Taking a boat, train or plane with the kids? Here's 15 ways to make it easier 1 year ago

Taking a boat, train or plane with the kids? Here's 15 ways to make it easier

"Are we there yet?" Four little words that strike fear into the heart of parents everywhere.

While family holidays are about bonding and relaxing, the hours spent actually getting to your destination can be stressful. As well as being a professional Travel Counsellor, Cara Hunter is a mum-of-four (including twins) who has travelled extensively with her family. Here are her top tips to avoid travel nightmares:

1. Preparation is key

“A few nights before you travel, try to make sure the kids get as much rest as possible and get a few good night’s sleep. Travelling in itself is tiring, but if the kids are tired starting out, that makes things more difficult for everyone.”

2. Have insurance and an EHIC card

“Make sure you have travel insurance and your EHIC card (formerly E111). The EHIC will give you cover in Europe for doctor’s visits and things like that. Usually, you won’t end up having a big insurance claim, so the card is something to remember too. It’s definitely worth getting.”

3. Think ‘comfort’

“Comfortable clothes are a must. Choose clothes suitable for the conditions on the journey and at the destination. Travel cushions or ordinary cushions also help, depending on your mode of transport.

“If it’s an early-morning flight, I’d tend to leave the kids in their pyjamas and they can sleep on the journey. The same applies if you have an evening or night flight on your way home. That way, you can get the kids to bed without having to change them – in an ideal world!”

4. Keep the essentials handy

“Keep a well-stocked bag handy for the travelling stage. Don’t leave your travel essentials in luggage that you’ve checked-in or that you’ve put in the boot. The essentials include water and non-sugary snacks. It’s important to avoid too much sugar if you want to keep the kids relaxed.

“If your kids are very small, keep a few changes of clothes handy. Keep your basic first-aid kit within reach too. I’d always advise having things like sticking plasters and antiseptic, as well as arnica for bumps.

“I find it important for when you arrive at your destination, that you have your itinerary in your handbag/carry bag with reference numbers and telephone numbers for your onward travel, transfers, accommodation or car hire etc. and your Travel Counsellor's number, they'll be in on hand 24 hours a day for any mishaps.”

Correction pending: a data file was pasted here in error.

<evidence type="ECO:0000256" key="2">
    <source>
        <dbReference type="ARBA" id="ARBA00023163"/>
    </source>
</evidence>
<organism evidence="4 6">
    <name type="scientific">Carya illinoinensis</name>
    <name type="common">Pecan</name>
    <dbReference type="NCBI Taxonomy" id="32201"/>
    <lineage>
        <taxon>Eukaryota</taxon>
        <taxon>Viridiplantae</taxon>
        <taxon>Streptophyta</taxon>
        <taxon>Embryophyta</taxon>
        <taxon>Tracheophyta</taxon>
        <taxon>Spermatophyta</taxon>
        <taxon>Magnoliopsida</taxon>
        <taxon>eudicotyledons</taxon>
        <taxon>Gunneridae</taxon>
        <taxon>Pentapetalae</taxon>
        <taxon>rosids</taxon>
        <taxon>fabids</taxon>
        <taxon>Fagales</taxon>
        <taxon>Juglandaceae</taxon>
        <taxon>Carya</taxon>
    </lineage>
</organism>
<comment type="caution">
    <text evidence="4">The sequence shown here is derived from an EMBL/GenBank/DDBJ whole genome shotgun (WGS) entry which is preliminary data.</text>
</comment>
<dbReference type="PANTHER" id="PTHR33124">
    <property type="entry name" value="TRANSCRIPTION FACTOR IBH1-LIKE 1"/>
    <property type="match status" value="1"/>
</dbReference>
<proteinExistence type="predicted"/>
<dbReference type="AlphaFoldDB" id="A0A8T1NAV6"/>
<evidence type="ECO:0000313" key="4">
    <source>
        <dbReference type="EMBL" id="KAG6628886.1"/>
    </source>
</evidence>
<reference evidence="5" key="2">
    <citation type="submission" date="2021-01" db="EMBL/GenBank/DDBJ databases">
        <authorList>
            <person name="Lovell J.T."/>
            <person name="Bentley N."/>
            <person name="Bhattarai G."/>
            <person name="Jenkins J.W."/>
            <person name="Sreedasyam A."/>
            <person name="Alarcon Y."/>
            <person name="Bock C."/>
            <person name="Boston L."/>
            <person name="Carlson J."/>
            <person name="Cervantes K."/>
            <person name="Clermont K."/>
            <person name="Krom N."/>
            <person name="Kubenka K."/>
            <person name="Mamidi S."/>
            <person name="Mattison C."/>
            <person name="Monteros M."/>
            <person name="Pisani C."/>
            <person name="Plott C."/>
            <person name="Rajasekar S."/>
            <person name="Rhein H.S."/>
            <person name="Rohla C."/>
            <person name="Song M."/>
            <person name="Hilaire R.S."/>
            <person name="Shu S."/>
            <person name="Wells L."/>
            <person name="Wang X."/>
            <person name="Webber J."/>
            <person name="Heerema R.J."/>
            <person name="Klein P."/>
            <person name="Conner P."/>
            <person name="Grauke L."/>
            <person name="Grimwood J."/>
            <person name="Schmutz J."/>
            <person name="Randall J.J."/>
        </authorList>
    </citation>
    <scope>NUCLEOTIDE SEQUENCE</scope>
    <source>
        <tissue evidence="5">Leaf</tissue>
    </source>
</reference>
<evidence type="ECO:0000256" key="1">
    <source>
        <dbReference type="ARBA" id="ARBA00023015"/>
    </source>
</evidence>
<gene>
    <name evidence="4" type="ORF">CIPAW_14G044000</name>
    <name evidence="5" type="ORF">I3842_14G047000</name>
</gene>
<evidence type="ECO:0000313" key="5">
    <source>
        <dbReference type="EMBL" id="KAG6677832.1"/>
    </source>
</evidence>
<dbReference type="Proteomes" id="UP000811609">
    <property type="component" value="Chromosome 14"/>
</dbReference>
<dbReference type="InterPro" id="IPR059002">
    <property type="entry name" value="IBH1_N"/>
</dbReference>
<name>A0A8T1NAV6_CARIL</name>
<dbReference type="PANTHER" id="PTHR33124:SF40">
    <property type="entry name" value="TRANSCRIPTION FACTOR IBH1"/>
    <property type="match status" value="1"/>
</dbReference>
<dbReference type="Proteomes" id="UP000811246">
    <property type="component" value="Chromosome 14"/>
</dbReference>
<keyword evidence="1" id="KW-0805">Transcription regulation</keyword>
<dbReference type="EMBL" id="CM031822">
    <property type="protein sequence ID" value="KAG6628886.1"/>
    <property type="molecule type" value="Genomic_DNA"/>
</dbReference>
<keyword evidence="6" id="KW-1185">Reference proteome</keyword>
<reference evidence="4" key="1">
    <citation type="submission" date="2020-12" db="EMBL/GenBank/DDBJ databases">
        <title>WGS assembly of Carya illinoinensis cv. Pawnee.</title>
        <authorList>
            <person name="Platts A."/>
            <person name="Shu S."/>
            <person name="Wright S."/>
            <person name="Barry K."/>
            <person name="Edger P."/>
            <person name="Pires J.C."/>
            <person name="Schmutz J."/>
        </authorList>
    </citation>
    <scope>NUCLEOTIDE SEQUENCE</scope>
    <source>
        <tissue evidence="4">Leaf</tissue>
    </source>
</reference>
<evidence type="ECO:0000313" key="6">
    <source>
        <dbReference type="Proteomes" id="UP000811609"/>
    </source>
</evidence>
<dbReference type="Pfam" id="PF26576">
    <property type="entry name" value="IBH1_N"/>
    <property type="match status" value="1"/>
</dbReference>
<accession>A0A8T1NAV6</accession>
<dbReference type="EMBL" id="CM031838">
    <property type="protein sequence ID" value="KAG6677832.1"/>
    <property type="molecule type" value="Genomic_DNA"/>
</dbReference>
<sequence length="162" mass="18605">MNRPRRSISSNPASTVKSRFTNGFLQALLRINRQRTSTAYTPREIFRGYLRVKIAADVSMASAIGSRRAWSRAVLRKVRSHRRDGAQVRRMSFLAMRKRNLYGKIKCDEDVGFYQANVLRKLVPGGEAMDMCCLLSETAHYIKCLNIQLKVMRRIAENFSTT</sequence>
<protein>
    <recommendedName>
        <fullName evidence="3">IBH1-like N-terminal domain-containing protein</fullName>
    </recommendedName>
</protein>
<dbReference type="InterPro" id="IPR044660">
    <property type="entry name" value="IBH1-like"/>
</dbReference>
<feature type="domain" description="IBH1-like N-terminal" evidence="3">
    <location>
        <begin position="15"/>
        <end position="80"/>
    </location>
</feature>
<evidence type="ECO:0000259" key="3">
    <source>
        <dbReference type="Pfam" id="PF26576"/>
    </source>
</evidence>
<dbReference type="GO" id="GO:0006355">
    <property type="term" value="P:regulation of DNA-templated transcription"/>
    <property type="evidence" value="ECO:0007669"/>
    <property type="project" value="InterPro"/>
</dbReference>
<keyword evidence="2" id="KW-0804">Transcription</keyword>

5. Take toilet breaks before travelling

“Before flights or long journeys, I’d advise taking the kids to the toilet whenever there’s an opportunity. If you’re flying, that can help to avoid the situation where the kids want the toilet as soon as they’re strapped in for take-off.”

6. Allow extra time

“Leave yourself plenty of time for every stage of the journey, especially if you’re taking a flight. Even getting from the car parks over to Departures is going to take extra time when you’re managing the kids and the luggage.”

7. Keep tabs on tinies

“Make sure you have your harness or wrist strap handy in busy places like the airport, or anywhere there’s a chance that a toddler could wander off. They’ll be safer and you’ll have more peace of mind.”

8. Avoid earache

“If you’re taking a flight with a small baby, time their feed with take-off. Take-off is the stage where kids can have problems with their ears. If the baby is feeding as the plane is ascending, that can help avoid earache. For older kids, I’d give them lollies to suck on. You might need to do the same when landing.”

9. Have an adult on the aisle seat

“On flights, try to avoid the children being in an aisle seat. Try to have an adult there if possible. When kids are on the aisle there’s more risk of them reaching out and grabbing as the air stewards are going past with hot drinks.”

10. Be sun-ready

“If you’re flying out for a sun holiday, get the sunscreen and insect repellent on before you get off the plane. Lemon oil is a good option if you’re prone to mosquito bites.”

11. Stay hydrated

“Keeping everyone well-hydrated is essential. Encourage the kids to keep drinking water as travelling itself can lead to dehydration.”

12. In-car entertainment

“For long car trips, the portable DVD player can be really handy. It’s also useful on a long ferry crossings or any situation where the kids are sitting for a long period of time.”

13. Sail smart

“If you are travelling by ferry, having a cabin booked can be really useful. It’s a place to help the kids get nice and relaxed. If you or the kids are prone to seasickness, get a cabin in the middle of the ship. Most people also tend to want a window, but if you have a cabin without, the kids are more likely to have a sleep-in in the morning and that’s good for reducing tiredness and crankiness on the rest of the journey.”

14. Avoid panic

“Personally, I find Rescue Remedy really useful when travelling with kids. If the parents are stressed or panicking about making connections, that kids pick that up and it doesn’t help.”

15. Fill up on fuel

“If you’re driving in another country, make sure to fill up the tank when you get the chance. In Europe, say in a country like France, you could be travelling for a long time before you come across a service station. It’s not like Ireland in that way and you don’t want to end up stranded on the side of the road with the kids in the back.”

Cara Hunter is a professional Travel Counsellor and mum-of-four. “Travel Counsellors get to know you and your family and advise on what kind of holiday will suit your interests and your budget,” Cara explains. “They advise on everything from honeymoons to package holidays. Your Travel Counsellor will get to know you and will be available for you at every stage of your holiday experience.”

Cara Hunter